Another social media user is experiencing backlash for posting a photo of herself with a gun. On Twitter, lots of users took issue with Brenna Spencer's college graduation photo with a gun, posted on Saturday, April 7. The post comes after conservative commentator Tomi Lahren was also blasted for sharing a photo of herself with a gun in the waistband of her pants.
Spencer, per her Twitter bio and tweets, is a self-proclaimed supporter of President Donald Trump and a student at University of Tennessee at Chattanooga. Videos of her on YouTube suggest she is also an active animal rights activist.
In the post of her photo, Spencer is standing overlooking a bridge, wearing white jeans and a red shirt that says, "Women for Trump." She's pulled up the hem of her shirt to reveal a firearm tucked into the waistband of her jeans. Her caption: "I don't take normal college graduation photos." At the time of the photo, per user replies, she appeared to be on the grounds of the Hunter Museum in Chattanooga.
"Who knew someone could get so much hate for supporting their president and their second amendment right," she tells Elite Daily in a Twitter message after the college senior got some serious pushback for her post.
Asked why she was showing off her firearm in a photo, Spencer replied, "Because I'm proud of my second amendment right and I want to empower other women! Absolutely they are tools but I will always brag about being able to carry a gun to protect myself, my friends and my family!"
Spencer's comment about wanting to "empower other women" brought on its own deluge of backlash and debate about women's rights, the president, and what the role of firearms should be in women's self-protection.
"So I'm genuinely curious, since you're a woman for trump, do you agree with his actions?" asked a user named Morgan Parks. "Like sexually assaulting and harassing women? Or do you not care because he hasn't sexually harassed you personally? And do you think all men should be able to behave this way?" (The White House's official stance is that the women who have accused Trump of sexual misconduct are lying.)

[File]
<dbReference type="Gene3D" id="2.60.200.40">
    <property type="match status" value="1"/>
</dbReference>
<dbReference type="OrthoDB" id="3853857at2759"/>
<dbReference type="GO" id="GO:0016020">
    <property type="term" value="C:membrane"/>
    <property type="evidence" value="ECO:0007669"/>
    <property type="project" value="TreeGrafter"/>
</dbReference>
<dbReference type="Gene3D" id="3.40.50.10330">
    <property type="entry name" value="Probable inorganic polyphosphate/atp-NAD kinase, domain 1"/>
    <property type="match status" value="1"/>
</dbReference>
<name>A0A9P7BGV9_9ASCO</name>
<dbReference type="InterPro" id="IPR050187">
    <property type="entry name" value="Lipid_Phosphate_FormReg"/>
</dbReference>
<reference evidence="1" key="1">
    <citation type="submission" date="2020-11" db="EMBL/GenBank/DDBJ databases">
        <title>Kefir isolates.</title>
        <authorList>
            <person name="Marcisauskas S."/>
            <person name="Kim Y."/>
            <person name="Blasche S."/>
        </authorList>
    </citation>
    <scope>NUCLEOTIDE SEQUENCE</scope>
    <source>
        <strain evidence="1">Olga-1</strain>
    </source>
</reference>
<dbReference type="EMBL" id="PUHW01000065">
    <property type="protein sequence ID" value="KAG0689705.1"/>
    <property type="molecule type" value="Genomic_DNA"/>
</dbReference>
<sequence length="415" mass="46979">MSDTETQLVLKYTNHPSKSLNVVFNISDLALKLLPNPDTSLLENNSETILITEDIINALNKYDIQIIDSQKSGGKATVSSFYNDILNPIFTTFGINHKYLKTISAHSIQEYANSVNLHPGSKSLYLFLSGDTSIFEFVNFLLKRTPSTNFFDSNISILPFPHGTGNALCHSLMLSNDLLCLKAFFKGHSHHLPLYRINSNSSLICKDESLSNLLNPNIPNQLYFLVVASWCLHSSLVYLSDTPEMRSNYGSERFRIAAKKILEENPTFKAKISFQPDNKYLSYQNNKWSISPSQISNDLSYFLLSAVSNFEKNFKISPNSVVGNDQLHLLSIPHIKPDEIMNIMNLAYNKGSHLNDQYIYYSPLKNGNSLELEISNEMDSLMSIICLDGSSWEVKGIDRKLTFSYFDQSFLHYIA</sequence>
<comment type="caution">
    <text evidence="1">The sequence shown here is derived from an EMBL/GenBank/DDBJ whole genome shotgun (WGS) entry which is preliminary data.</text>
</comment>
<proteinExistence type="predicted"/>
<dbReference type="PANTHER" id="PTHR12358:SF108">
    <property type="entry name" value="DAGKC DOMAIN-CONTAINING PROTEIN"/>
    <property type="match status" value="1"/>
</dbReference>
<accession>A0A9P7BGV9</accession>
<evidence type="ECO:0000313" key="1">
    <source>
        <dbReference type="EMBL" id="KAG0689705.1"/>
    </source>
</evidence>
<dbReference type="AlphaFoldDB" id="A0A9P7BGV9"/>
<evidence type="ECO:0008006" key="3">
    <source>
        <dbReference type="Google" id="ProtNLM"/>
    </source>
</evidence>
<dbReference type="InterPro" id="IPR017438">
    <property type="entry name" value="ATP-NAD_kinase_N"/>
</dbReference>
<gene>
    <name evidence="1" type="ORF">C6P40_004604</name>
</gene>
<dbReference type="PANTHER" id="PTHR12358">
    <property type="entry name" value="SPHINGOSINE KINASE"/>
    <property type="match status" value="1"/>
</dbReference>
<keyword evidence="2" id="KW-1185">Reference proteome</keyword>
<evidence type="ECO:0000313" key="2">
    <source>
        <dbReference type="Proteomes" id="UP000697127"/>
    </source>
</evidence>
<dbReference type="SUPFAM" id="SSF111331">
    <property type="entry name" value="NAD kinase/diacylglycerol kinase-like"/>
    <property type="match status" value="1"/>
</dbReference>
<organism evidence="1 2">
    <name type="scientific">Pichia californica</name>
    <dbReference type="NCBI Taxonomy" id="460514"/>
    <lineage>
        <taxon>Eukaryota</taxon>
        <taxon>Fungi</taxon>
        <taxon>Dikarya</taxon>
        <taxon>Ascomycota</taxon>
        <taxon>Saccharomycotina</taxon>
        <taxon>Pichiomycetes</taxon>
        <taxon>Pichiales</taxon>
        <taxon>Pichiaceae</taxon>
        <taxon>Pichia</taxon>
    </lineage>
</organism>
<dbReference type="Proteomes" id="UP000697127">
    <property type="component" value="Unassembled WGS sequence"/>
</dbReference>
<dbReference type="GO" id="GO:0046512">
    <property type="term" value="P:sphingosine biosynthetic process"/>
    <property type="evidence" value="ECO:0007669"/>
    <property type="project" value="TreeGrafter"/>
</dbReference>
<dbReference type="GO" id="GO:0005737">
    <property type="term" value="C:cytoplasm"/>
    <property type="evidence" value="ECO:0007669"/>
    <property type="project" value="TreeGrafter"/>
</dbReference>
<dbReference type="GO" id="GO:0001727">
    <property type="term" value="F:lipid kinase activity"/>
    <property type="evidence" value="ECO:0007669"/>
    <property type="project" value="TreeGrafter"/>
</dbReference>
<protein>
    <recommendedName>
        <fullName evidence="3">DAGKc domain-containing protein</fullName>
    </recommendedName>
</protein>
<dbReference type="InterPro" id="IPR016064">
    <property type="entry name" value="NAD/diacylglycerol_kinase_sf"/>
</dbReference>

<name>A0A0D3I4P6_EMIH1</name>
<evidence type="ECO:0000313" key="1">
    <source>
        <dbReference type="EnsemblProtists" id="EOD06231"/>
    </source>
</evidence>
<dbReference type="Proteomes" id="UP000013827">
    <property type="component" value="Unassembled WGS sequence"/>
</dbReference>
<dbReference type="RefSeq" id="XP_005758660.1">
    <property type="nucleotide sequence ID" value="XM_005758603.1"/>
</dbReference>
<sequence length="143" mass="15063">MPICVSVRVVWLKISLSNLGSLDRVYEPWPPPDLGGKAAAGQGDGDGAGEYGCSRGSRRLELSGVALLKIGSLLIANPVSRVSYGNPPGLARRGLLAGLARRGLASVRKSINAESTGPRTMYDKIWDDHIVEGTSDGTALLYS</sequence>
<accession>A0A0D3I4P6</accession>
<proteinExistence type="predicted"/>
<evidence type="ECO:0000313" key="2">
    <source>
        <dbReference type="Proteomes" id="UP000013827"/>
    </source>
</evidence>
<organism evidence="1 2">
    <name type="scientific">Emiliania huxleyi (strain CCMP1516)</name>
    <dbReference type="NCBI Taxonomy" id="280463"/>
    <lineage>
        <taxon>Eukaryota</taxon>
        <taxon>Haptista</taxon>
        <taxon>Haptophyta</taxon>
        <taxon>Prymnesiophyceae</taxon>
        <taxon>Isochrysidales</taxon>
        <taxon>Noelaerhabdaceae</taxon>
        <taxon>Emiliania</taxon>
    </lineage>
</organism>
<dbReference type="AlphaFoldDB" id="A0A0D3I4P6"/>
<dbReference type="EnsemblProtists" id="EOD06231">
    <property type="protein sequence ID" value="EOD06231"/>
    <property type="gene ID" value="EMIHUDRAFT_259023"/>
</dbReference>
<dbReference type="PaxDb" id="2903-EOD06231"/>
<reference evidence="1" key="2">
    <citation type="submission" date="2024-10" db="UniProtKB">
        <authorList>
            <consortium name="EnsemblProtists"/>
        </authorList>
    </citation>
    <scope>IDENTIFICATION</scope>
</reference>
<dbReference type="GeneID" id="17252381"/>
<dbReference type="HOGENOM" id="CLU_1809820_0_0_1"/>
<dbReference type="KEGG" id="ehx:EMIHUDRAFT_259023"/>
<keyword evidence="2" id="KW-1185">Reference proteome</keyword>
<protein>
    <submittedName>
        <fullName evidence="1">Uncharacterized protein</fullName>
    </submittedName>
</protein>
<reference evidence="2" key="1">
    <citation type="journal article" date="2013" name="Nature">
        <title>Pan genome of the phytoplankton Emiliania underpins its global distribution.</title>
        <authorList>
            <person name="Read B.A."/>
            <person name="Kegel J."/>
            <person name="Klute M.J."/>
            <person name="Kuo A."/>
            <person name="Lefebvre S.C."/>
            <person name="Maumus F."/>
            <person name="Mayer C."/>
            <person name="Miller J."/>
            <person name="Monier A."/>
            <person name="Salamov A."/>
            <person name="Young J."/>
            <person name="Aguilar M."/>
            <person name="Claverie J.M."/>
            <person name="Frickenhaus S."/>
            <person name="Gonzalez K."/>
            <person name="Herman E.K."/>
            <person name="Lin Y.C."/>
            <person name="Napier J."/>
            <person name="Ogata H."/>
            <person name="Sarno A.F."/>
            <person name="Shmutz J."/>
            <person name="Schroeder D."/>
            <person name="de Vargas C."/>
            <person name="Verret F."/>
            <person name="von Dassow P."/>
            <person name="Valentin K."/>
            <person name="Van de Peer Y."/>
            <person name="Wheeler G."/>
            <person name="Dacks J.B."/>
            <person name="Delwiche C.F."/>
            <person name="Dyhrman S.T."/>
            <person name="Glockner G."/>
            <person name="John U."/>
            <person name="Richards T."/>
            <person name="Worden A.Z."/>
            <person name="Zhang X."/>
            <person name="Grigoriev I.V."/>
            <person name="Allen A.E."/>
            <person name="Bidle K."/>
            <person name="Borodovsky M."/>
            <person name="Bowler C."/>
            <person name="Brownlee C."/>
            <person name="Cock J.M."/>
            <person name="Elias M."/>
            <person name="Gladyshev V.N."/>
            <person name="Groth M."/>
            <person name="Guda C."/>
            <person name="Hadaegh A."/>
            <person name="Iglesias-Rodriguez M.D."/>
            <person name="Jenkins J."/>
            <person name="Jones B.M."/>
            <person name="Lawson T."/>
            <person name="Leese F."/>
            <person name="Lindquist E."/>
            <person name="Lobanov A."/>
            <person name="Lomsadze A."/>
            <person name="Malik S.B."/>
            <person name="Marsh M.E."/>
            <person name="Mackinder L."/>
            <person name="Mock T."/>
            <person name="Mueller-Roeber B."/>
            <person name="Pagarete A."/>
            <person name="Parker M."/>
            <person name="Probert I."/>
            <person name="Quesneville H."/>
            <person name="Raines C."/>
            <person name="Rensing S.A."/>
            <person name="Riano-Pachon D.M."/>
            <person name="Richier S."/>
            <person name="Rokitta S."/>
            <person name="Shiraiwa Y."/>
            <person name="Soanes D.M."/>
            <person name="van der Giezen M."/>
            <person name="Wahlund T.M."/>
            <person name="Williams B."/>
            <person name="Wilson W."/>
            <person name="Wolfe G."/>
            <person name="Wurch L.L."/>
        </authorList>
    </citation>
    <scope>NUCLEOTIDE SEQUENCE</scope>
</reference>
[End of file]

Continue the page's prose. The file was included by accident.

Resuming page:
"You want to 'empower other women' while you continue to support Trump?" another user asked.
"Oh please," wrote another user in response to the Trump argument. "Liberals believe in 'women's rights' unless it's about a women's right to protect herself."
"The best way to protect women would be to control the proliferation of guns," wrote another user. "The USA has a homicide rate for women over twice that of other developed countries. That 'right' to carry a gun is not working out well for women at all." (In fact: A report by the Centers for Disease Control found that in more than half of the homicides analyzed, a firearm was involved. In the U.S., per NPR, a higher percentage of homicides against women are committed by a male partner than the international average. Moreover, in domestic violence situations, a woman is five times more likely to be killed if a gun is present, per Everytown for Gun Safety.)
"You should learn where carrying in Chattanooga is legal, please," pointed out one user named Michael Dover, attaching a screenshot of a list of museums where firearms are prohibited. "It's illegal to carry at the Hunter Museum." Thus began a debate about whether her carrying a concealed weapon at the location of the photo went against state laws.
As other users pointed out, it's not clear whether she was actually on museum property or not and what the laws stipulate about concealed carry in that specific location. While the state allows for open carrying without a permit, concealed carrying requires a permit, and some places prohibit carrying altogether, such as public recreation areas.
In addition to whether the location permitted concealed carry or not, other users got into a debate about whether Spencer's photo suggested she was actually brandishing a weapon instead of practicing concealed carry. (Spencer denied she was brandishing in a tweet.) Whereas brandishing often indicates drawing a weapon in public, concealed carry generally means keeping a firearm in a hidden location on one's person. Different states define "brandishing" differently; for example, California prohibits "drawing, exhibiting, or using a firearm or deadly weapon," but Tennessee state law doesn't seem to explicitly address whether brandishing a weapon is illegal.
Other users expressed concern about the safety of carrying a gun in that location, both for herself and for others. "Having worked in law enforcement for 24 years I've noticed that the people who felt the need to brag about a gun were the ones more likely to make poor decisions regarding that gun," wrote a user named Patricia Hernandez.
"When you take a concealed carry class the first thing they tell you is that having your gun in your pants like this is completely irresponsible," wrote a user named Chillmonger, quoting Spencer's tweet.
Spencer's post, and the conversation that ensued, was reminiscent of a similar post by Lahren in March that received backlash on social media. People gave Lahren a piece of their minds after she posted a similar photo of herself on Instagram, promoting a brand of athletic pants that reportedly are designed for just that. And incidentally, two women appear to have met, per a tweet.
Lahren certainly has endured her fair share of hate online, so at least Spencer is in good company.